Initiative and influence: the contributions of Virginia Haviland to children's services, research, and writing.
This article focuses upon the legacy of achievement of Virginia Haviland, whose career was dedicated to youth services, the writing and reviewing of children's literature, and scholarly research. Haviland had an unusually active career within a segment of the feminized profession of library science. This researcher offers an investigation of Haviland's success in mediating her personal desire for a connection With children and child-related interests with a need for professional affiliation.
In her work In a Different Voice: Psychological Theory and Women's Development, Carol Gilligan (1993) points out that, for women, there often exists a tension between responsibility and the desire to take control of their own lives. This tension exists between a morality of rights that dissolves `natural bonds' in support of individual claims and a morality of responsibility that knits such claims into a fabric of relationship, blurring the distinction between self and other through the representation of their interdependence" (p. 132). Such a situation can create a difficulty for women who desire to pursue a profession, an extension of their personal needs and goals, and yet assist others in a manner appearing more selfless and, in a sense, more "female." Librarianship, a service profession viewed as "feminine" until relatively recently with the onset of technology, has traditionally offered a way of reducing such tension in allowing its female participants to achieve more balance between the two than would some other professions. "Youth services, by its very nature and involvement with young people, has facilitated such a balance even more
During the mid part of the century, a relatively small group of women were successful, through a genuine bonding with the youth services profession as well as through a personal bonding with each other and respect for the resources and achievements of those who had gone before, in carving out a place which would be ultimately significant and "trailblazing" in youth services. Women, such as Anne Carroll Moore, Louise Seaman Bechtel, and Alice Jordan, made indelible contributions, showing not only a devotion to the field but also a penchant for bonding with, and helping, one another. It is interesting to note that these women seldom, if ever, stated that assistance to other women was based solely upon the fact that they were women. Rather, most of them would probably have argued that it was a matter of circumstance and opportunity. In some instances, men would nurture the careers of women as well, one outstanding example being Frederic Melcher, whose close ties with women like Bertha Mahony served as inspiration and opportunity for them in their careers. One such individual who was part of this "informal" tradition of female bonding, and who distinguished herself in the areas of services, domestic/international literature and research was Virginia Haviland.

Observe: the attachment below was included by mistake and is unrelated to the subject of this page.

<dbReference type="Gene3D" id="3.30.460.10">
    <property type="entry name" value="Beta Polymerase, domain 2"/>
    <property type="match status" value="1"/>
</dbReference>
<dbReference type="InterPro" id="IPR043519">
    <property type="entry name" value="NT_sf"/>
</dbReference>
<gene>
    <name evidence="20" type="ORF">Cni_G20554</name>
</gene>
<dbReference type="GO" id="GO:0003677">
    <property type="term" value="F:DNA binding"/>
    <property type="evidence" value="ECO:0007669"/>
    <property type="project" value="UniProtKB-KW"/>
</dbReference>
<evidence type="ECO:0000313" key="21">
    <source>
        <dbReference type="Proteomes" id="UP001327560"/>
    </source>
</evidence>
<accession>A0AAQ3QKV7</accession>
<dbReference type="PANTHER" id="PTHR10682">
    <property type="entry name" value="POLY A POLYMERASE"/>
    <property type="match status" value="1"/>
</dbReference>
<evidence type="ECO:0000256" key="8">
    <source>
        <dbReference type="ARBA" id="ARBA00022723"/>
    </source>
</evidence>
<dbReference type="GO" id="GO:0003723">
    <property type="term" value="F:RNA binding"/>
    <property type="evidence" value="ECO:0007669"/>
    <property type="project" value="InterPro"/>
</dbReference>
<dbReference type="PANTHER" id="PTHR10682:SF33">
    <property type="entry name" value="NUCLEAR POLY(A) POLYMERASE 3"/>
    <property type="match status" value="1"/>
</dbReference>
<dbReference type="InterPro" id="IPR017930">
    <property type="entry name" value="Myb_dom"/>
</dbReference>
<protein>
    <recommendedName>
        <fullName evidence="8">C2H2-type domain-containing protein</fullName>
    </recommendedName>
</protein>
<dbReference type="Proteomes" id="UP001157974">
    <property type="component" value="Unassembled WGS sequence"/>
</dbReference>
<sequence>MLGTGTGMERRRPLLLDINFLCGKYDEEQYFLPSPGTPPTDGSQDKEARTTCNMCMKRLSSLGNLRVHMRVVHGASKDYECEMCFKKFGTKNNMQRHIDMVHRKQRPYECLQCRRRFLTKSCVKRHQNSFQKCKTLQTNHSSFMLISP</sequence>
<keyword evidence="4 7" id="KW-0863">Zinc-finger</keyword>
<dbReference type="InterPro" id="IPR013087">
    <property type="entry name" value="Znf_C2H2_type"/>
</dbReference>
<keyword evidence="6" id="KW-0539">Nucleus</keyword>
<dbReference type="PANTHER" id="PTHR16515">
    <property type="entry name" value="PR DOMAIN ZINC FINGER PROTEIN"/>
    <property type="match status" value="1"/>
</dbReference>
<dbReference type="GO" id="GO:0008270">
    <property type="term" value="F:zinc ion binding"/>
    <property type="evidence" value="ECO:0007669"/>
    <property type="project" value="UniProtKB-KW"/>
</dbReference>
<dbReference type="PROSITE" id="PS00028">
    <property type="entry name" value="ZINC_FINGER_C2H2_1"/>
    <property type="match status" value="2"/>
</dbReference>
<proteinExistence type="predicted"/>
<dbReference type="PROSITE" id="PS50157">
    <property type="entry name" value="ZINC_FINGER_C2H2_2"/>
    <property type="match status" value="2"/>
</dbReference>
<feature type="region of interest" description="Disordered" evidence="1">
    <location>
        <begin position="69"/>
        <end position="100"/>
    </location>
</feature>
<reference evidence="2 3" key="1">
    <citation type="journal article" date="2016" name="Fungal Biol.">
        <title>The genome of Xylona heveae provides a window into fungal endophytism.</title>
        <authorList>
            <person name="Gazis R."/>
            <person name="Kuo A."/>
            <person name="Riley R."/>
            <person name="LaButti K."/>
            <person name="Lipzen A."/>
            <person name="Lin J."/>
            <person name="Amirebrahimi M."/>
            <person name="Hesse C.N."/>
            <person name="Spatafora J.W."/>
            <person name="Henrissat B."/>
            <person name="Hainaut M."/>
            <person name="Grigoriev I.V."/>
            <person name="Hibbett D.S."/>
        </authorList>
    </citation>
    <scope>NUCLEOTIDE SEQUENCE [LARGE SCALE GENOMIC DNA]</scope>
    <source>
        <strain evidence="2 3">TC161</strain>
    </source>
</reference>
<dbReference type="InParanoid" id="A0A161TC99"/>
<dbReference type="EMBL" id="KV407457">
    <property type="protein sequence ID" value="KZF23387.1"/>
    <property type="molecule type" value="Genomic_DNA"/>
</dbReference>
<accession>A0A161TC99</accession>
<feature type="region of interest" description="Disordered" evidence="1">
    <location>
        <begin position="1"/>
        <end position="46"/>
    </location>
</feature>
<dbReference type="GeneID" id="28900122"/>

This article focuses upon the contributions of Haviland and the manner in which she successfully combined her personal passions for working with youth, both directly and indirectly, through association with their materials. This allowed her to mediate between personal desires and professional goals.
Early Influences - Upon the Way that She would Go
The path that one takes in life is all too often influenced by the nature of the upbringing one has had and the circumstances of one's surroundings. If one is fortunate, these influences are positive. During her lifetime, Haviland would be known to say, on more than one occasion, that the opportunities she had been presented with had come as a result of luck and her ability to absorb the various stimuli around her. In her Regina Award acceptance speech of April 20, 1976, for instance, she stated:
I enjoyed reflecting on the supreme good fortune of happening somehow years ago to be sometimes in the right place at the right time, and blessed, perhaps, with a kind of hunger that made me reach out for and absorb stimulation. With all humility I admit that I had a voracious susceptibility to stimulus. (Haviland, 1976a, p. 5)